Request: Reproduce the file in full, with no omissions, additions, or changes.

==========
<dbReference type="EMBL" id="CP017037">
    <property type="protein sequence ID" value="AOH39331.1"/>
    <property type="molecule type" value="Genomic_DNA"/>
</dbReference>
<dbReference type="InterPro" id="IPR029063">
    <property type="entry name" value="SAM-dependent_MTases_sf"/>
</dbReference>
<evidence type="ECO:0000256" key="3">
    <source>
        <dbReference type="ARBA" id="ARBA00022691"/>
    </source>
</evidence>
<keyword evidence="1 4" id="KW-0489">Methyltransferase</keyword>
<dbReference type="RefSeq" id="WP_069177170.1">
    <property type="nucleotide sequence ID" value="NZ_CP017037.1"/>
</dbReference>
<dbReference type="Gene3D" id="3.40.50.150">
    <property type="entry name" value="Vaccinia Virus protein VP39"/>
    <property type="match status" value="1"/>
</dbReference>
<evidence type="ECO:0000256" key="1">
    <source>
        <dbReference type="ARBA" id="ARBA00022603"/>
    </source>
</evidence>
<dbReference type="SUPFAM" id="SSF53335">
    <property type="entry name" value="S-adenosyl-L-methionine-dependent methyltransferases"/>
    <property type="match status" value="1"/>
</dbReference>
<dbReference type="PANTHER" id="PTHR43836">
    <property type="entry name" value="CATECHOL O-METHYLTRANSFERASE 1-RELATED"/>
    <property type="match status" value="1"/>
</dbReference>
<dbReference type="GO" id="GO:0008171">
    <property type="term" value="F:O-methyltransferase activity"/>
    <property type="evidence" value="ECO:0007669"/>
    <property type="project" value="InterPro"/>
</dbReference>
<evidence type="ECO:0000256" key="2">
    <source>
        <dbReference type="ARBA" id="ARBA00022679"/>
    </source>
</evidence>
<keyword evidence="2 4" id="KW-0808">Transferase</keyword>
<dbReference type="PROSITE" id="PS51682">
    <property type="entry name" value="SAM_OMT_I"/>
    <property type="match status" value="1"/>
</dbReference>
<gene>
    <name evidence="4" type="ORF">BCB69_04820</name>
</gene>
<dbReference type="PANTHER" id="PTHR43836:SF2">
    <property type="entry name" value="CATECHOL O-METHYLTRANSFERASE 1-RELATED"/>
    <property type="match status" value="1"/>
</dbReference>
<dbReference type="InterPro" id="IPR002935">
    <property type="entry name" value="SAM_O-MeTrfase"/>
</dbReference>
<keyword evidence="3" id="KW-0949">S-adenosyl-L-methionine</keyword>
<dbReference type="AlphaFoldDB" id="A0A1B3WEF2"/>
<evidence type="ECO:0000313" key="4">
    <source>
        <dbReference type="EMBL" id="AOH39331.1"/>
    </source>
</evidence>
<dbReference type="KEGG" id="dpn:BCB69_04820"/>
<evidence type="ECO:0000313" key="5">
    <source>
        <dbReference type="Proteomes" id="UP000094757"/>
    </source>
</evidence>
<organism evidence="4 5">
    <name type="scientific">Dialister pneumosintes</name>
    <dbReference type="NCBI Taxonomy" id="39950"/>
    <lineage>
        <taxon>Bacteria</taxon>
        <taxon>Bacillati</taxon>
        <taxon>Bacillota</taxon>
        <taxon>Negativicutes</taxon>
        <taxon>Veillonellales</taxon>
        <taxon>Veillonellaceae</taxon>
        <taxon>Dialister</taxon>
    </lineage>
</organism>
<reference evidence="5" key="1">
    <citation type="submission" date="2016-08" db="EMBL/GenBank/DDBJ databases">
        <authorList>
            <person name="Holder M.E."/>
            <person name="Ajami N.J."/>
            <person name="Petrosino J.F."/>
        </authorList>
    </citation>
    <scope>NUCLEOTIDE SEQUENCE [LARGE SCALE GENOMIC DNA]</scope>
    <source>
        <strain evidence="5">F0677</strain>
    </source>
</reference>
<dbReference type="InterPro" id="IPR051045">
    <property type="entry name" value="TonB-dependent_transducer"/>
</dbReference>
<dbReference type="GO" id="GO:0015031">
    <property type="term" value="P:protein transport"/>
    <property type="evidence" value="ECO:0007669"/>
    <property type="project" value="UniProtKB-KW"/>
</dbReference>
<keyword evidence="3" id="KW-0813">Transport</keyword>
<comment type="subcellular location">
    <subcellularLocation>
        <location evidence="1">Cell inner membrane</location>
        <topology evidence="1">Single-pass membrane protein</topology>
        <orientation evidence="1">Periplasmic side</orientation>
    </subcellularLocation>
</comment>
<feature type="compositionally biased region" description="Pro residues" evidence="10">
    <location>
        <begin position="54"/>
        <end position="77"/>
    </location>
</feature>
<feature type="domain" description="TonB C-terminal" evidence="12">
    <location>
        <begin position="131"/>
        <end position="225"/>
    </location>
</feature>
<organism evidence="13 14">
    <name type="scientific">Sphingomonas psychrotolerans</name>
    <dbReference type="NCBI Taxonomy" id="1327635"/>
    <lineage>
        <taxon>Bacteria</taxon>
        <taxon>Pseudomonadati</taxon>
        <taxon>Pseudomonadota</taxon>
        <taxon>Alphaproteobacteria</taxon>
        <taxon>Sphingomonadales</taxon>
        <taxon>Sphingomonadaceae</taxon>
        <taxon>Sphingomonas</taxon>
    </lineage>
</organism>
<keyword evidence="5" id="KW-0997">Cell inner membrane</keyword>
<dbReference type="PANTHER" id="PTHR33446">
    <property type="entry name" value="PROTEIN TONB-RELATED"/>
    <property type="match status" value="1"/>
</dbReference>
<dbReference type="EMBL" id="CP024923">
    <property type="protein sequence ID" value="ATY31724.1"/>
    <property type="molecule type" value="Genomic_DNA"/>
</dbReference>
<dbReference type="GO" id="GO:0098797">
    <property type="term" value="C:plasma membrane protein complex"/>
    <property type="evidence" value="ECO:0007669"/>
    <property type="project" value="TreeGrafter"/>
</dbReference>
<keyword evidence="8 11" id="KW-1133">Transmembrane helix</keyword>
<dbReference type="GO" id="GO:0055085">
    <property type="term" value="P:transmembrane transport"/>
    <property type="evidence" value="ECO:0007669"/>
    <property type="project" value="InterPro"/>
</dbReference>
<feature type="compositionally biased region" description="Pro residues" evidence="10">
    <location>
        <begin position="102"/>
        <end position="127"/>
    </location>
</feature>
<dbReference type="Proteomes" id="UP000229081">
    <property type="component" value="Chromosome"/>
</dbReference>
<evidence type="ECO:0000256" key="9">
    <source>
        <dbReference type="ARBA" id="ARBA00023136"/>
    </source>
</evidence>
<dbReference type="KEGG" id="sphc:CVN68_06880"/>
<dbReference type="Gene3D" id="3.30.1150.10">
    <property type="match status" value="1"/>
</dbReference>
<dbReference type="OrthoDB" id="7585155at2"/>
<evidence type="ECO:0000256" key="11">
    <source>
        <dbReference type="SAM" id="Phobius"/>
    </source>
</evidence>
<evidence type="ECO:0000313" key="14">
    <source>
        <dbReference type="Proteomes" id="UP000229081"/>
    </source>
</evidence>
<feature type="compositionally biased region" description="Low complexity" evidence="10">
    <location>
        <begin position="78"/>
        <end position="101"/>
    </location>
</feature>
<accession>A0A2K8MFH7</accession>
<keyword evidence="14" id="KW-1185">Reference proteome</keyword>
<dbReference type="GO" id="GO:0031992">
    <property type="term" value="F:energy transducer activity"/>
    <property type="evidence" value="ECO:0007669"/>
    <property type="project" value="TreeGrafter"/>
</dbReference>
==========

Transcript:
<dbReference type="EMBL" id="CP017037">
    <property type="protein sequence ID" value="AOH39331.1"/>
    <property type="molecule type" value="Genomic_DNA"/>
</dbReference>
<dbReference type="InterPro" id="IPR029063">
    <property type="entry name" value="SAM-dependent_MTases_sf"/>
</dbReference>
<evidence type="ECO:0000256" key="3">
    <source>
        <dbReference type="ARBA" id="ARBA00022691"/>
    </source>
</evidence>
<keyword evidence="1 4" id="KW-0489">Methyltransferase</keyword>
<dbReference type="RefSeq" id="WP_069177170.1">
    <property type="nucleotide sequence ID" value="NZ_CP017037.1"/>
</dbReference>
<dbReference type="Gene3D" id="3.40.50.150">
    <property type="entry name" value="Vaccinia Virus protein VP39"/>
    <property type="match status" value="1"/>
</dbReference>
<evidence type="ECO:0000256" key="1">
    <source>
        <dbReference type="ARBA" id="ARBA00022603"/>
    </source>
</evidence>
<dbReference type="SUPFAM" id="SSF53335">
    <property type="entry name" value="S-adenosyl-L-methionine-dependent methyltransferases"/>
    <property type="match status" value="1"/>
</dbReference>
<dbReference type="PANTHER" id="PTHR43836">
    <property type="entry name" value="CATECHOL O-METHYLTRANSFERASE 1-RELATED"/>
    <property type="match status" value="1"/>
</dbReference>
<dbReference type="GO" id="GO:0008171">
    <property type="term" value="F:O-methyltransferase activity"/>
    <property type="evidence" value="ECO:0007669"/>
    <property type="project" value="InterPro"/>
</dbReference>
<evidence type="ECO:0000256" key="2">
    <source>
        <dbReference type="ARBA" id="ARBA00022679"/>
    </source>
</evidence>
<keyword evidence="2 4" id="KW-0808">Transferase</keyword>
<dbReference type="PROSITE" id="PS51682">
    <property type="entry name" value="SAM_OMT_I"/>
    <property type="match status" value="1"/>
</dbReference>
<gene>
    <name evidence="4" type="ORF">BCB69_04820</name>
</gene>
<dbReference type="PANTHER" id="PTHR43836:SF2">
    <property type="entry name" value="CATECHOL O-METHYLTRANSFERASE 1-RELATED"/>
    <property type="match status" value="1"/>
</dbReference>
<dbReference type="InterPro" id="IPR002935">
    <property type="entry name" value="SAM_O-MeTrfase"/>
</dbReference>
<keyword evidence="3" id="KW-0949">S-adenosyl-L-methionine</keyword>
<dbReference type="AlphaFoldDB" id="A0A1B3WEF2"/>
<evidence type="ECO:0000313" key="4">
    <source>
        <dbReference type="EMBL" id="AOH39331.1"/>
    </source>
</evidence>
<dbReference type="KEGG" id="dpn:BCB69_04820"/>
<evidence type="ECO:0000313" key="5">
    <source>
        <dbReference type="Proteomes" id="UP000094757"/>
    </source>
</evidence>
<organism evidence="4 5">
    <name type="scientific">Dialister pneumosintes</name>
    <dbReference type="NCBI Taxonomy" id="39950"/>
    <lineage>
        <taxon>Bacteria</taxon>
        <taxon>Bacillati</taxon>
        <taxon>Bacillota</taxon>
        <taxon>Negativicutes</taxon>
        <taxon>Veillonellales</taxon>
        <taxon>Veillonellaceae</taxon>
        <taxon>Dialister</taxon>
    </lineage>
</organism>
<reference evidence="5" key="1">
    <citation type="submission" date="2016-08" db="EMBL/GenBank/DDBJ databases">
        <authorList>
            <person name="Holder M.E."/>
            <person name="Ajami N.J."/>
            <person name="Petrosino J.F."/>
        </authorList>
    </citation>
    <scope>NUCLEOTIDE SEQUENCE [LARGE SCALE GENOMIC DNA]</scope>
    <source>
        <strain evidence="5">F0677</strain>
    </source>
</reference>
<dbReference type="InterPro" id="IPR051045">
    <property type="entry name" value="TonB-dependent_transducer"/>
</dbReference>
<dbReference type="GO" id="GO:0015031">
    <property type="term" value="P:protein transport"/>
    <property type="evidence" value="ECO:0007669"/>
    <property type="project" value="UniProtKB-KW"/>
</dbReference>
<keyword evidence="3" id="KW-0813">Transport</keyword>
<comment type="subcellular location">
    <subcellularLocation>
        <location evidence="1">Cell inner membrane</location>
        <topology evidence="1">Single-pass membrane protein</topology>
        <orientation evidence="1">Periplasmic side</orientation>
    </subcellularLocation>
</comment>
<feature type="compositionally biased region" description="Pro residues" evidence="10">
    <location>
        <begin position="54"/>
        <end position="77"/>
    </location>
</feature>
<feature type="domain" description="TonB C-terminal" evidence="12">
    <location>
        <begin position="131"/>
        <end position="225"/>
    </location>
</feature>
<organism evidence="13 14">
    <name type="scientific">Sphingomonas psychrotolerans</name>
    <dbReference type="NCBI Taxonomy" id="1327635"/>
    <lineage>
        <taxon>Bacteria</taxon>
        <taxon>Pseudomonadati</taxon>
        <taxon>Pseudomonadota</taxon>
        <taxon>Alphaproteobacteria</taxon>
        <taxon>Sphingomonadales</taxon>
        <taxon>Sphingomonadaceae</taxon>
        <taxon>Sphingomonas</taxon>
    </lineage>
</organism>
<keyword evidence="5" id="KW-0997">Cell inner membrane</keyword>
<dbReference type="PANTHER" id="PTHR33446">
    <property type="entry name" value="PROTEIN TONB-RELATED"/>
    <property type="match status" value="1"/>
</dbReference>
<dbReference type="EMBL" id="CP024923">
    <property type="protein sequence ID" value="ATY31724.1"/>
    <property type="molecule type" value="Genomic_DNA"/>
</dbReference>
<dbReference type="GO" id="GO:0098797">
    <property type="term" value="C:plasma membrane protein complex"/>
    <property type="evidence" value="ECO:0007669"/>
    <property type="project" value="TreeGrafter"/>
</dbReference>
<keyword evidence="8 11" id="KW-1133">Transmembrane helix</keyword>
<dbReference type="GO" id="GO:0055085">
    <property type="term" value="P:transmembrane transport"/>
    <property type="evidence" value="ECO:0007669"/>
    <property type="project" value="InterPro"/>
</dbReference>
<feature type="compositionally biased region" description="Pro residues" evidence="10">
    <location>
        <begin position="102"/>
        <end position="127"/>
    </location>
</feature>
<dbReference type="Proteomes" id="UP000229081">
    <property type="component" value="Chromosome"/>
</dbReference>
<evidence type="ECO:0000256" key="9">
    <source>
        <dbReference type="ARBA" id="ARBA00023136"/>
    </source>
</evidence>
<dbReference type="KEGG" id="sphc:CVN68_06880"/>
<dbReference type="Gene3D" id="3.30.1150.10">
    <property type="match status" value="1"/>
</dbReference>
<dbReference type="OrthoDB" id="7585155at2"/>
<evidence type="ECO:0000256" key="11">
    <source>
        <dbReference type="SAM" id="Phobius"/>
    </source>
</evidence>
<evidence type="ECO:0000313" key="14">
    <source>
        <dbReference type="Proteomes" id="UP000229081"/>
    </source>
</evidence>
<feature type="compositionally biased region" description="Low complexity" evidence="10">
    <location>
        <begin position="78"/>
        <end position="101"/>
    </location>
</feature>
<accession>A0A2K8MFH7</accession>
<keyword evidence="14" id="KW-1185">Reference proteome</keyword>
<dbReference type="GO" id="GO:0031992">
    <property type="term" value="F:energy transducer activity"/>
    <property type="evidence" value="ECO:0007669"/>
    <property type="project" value="TreeGrafter"/>
</dbReference>